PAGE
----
Seems like so many love to cheer on going for a divorce but if there is anything worth fighting for, it's your family. You know in your heart that cutting your husband off is what led to this point. You mention power struggles and alcoholism. I know that many men in military circles tend to drink a lot. Could having a wife that is having "power struggles" with you lead you to drink to escape the emasculation?

Not trying to get you mad. Just want you to consider all possibilities. You shouldn't let pride cause you to head straight to divorce. All those cheering you on to divorce are not going to be there for you when it's finally over.

I know if it were me, who's been married 27 years, together 30, with 4 kids, I would be willing to try again. The single's bars and online dating sites (Yuck) will still be there waiting if I failed.
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post #33 of 100 (permalink) Old 01-15-2017, 09:05 AM
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Re: 32+ years coming to an end

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.

Yes, he's being unfaithful but come on, you cut him off sexually for 2 years. How long is a man supposed to be sexually cut off before he goes out and finds another for sex and affection?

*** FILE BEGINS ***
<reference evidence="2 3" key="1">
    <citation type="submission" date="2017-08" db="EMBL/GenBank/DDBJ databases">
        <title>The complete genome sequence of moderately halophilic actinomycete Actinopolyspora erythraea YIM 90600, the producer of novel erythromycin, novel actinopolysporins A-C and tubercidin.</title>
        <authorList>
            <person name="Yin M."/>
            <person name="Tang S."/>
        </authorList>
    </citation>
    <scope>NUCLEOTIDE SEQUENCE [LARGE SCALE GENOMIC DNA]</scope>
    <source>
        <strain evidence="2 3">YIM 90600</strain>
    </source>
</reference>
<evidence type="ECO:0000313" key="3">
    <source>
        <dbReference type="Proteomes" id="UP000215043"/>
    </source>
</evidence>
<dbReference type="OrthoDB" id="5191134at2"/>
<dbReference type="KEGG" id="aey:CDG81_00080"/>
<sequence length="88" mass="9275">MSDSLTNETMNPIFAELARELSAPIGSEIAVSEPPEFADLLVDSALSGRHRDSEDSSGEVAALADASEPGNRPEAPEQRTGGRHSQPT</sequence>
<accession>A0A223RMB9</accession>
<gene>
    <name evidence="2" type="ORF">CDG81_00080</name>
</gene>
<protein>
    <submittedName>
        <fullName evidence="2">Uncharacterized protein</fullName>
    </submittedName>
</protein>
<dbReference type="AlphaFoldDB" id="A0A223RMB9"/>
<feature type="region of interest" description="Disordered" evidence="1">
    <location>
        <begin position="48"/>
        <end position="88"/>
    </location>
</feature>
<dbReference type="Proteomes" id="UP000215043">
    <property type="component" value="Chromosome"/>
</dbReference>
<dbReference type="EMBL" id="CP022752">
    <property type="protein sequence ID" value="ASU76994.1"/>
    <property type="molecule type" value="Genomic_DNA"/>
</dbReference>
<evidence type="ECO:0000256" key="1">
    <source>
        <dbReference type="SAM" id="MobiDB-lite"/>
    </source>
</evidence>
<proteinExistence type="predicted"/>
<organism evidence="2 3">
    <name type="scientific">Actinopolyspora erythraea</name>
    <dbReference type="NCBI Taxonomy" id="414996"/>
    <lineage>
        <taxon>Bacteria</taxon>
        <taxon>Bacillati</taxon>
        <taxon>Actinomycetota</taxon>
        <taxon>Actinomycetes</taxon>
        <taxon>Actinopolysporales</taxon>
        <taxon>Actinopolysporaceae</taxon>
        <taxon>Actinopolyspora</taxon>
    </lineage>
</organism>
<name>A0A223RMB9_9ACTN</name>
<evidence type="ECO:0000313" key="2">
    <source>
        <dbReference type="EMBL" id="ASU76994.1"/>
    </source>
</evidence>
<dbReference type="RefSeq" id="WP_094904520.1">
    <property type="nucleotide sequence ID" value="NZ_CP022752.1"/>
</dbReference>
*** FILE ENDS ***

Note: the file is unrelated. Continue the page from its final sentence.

You say want to salvage your marriage yet you don't want to make the first move. I'd bet my next paycheck that you could snatch his heart in a second. No cheap woman that's willing to sneak around with a MM can compete with what you offer. ONLY with you does he have honor. Only with you can future grand kids come to see grand pa & grand ma TOGETHER.
Wives don't sleep in the spare bedroom just for fun. When a spouse has a history of addiction, are controlling, angry, passive-aggressive, emotionally abusive or are seeking others to stroke that enormous ego we lose the love for our spouse bit by bit. When we speak about how these acts have hurt us and how we want these acts to stop and we are either not heard or lied to, again, we continually step away from this person we now wonder if we ever knew. Sure we struggle, we struggle with all kinds of fears....how will my kids do if I leave, what happens to me and my future, how do I make it, what will my friends and family think, and if we are religious we wonder how we can be forgiven or if it is possible, we wonder if we should just stay and make the best of the life as it is. It takes TWO people....COMMITTED to one another and willing to honestly and earnestly work thru the tough times together. That means that OP's husband should be going to AA meetings but does he want to stop or does he even see it as a problem.